It's the first time Apple has borrowed through the bond market since U.S. tax reform took affect in early 2018, enabling Apple to repatriate hundreds of billions in overseas cash at a lower tax rate, which has since funded Apple's $175 billion plan to return money to shareholders.
Apple sold $7 billion in bonds on maturities up to 30 years, according to an SEC filing.
Apple plans to use the proceeds from the bonds for "general corporate purposes," including share buybacks, payment of dividends, funding for working capital, and acquisitions, according to the prospectus.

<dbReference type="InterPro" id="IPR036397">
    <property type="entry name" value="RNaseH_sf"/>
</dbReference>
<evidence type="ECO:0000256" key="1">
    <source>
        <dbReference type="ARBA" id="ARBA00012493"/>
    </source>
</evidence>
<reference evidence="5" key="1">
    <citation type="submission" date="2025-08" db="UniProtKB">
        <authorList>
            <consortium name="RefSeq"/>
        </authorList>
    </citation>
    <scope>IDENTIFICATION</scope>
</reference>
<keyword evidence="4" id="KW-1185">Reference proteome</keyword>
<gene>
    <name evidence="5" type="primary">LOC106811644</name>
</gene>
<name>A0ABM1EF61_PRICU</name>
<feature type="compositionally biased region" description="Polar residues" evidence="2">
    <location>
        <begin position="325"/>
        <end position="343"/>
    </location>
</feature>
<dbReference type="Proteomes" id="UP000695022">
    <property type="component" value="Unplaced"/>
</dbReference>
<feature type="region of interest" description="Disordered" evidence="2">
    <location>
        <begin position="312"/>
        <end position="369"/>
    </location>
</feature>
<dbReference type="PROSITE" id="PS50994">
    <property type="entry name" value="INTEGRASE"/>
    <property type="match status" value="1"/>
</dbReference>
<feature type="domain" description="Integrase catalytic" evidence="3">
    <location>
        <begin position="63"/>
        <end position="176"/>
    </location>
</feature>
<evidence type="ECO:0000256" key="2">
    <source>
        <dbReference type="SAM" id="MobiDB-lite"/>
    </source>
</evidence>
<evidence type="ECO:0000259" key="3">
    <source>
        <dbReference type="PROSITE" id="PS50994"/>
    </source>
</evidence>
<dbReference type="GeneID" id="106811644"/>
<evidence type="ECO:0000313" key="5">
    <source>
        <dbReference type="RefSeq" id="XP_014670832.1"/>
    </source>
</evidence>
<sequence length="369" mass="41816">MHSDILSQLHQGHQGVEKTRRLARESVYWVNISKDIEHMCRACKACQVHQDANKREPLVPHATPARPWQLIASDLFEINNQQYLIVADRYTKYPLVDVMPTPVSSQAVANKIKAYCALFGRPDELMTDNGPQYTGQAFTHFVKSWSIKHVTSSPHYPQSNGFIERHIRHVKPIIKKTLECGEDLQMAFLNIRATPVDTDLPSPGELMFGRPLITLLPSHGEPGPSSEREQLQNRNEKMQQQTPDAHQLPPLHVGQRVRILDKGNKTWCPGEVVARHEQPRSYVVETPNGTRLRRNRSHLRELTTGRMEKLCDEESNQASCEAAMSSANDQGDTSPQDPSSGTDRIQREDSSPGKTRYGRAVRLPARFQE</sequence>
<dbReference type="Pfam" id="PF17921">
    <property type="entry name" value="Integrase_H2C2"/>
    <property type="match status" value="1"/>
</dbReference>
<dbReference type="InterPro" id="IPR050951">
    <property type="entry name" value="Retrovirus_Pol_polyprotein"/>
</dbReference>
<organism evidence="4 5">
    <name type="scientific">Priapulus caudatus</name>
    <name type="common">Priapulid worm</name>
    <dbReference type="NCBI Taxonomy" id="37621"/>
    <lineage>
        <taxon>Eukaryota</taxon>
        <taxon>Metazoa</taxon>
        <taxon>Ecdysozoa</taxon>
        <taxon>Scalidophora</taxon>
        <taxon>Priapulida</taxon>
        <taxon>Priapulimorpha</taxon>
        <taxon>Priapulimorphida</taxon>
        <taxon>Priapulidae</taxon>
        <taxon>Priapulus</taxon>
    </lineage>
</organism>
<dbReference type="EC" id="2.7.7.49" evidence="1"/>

It's cheap to borrow right now. 10-year Treasurys currently offer a historically low yield of 1.47%, near which means that Apple's bonds could be attractive to investors looking for higher yields.
Apple has $210.6 billion on cash and marketable securities on hand, the company said in July, down 26% from its first-quarter 2018 peak of $285.1 billion. It also has $98.3 billion in total term debt as of the end of the June quarter, according to the prospectus.
Apple announced that it would increase its share buyback program by $75 billion in April and raised its quarterly dividend by 5%.
Apple has said it's aiming for an net-cash-netural position. The company is also investing in the United States, including a planned $1 billion campus in Austin, Texas.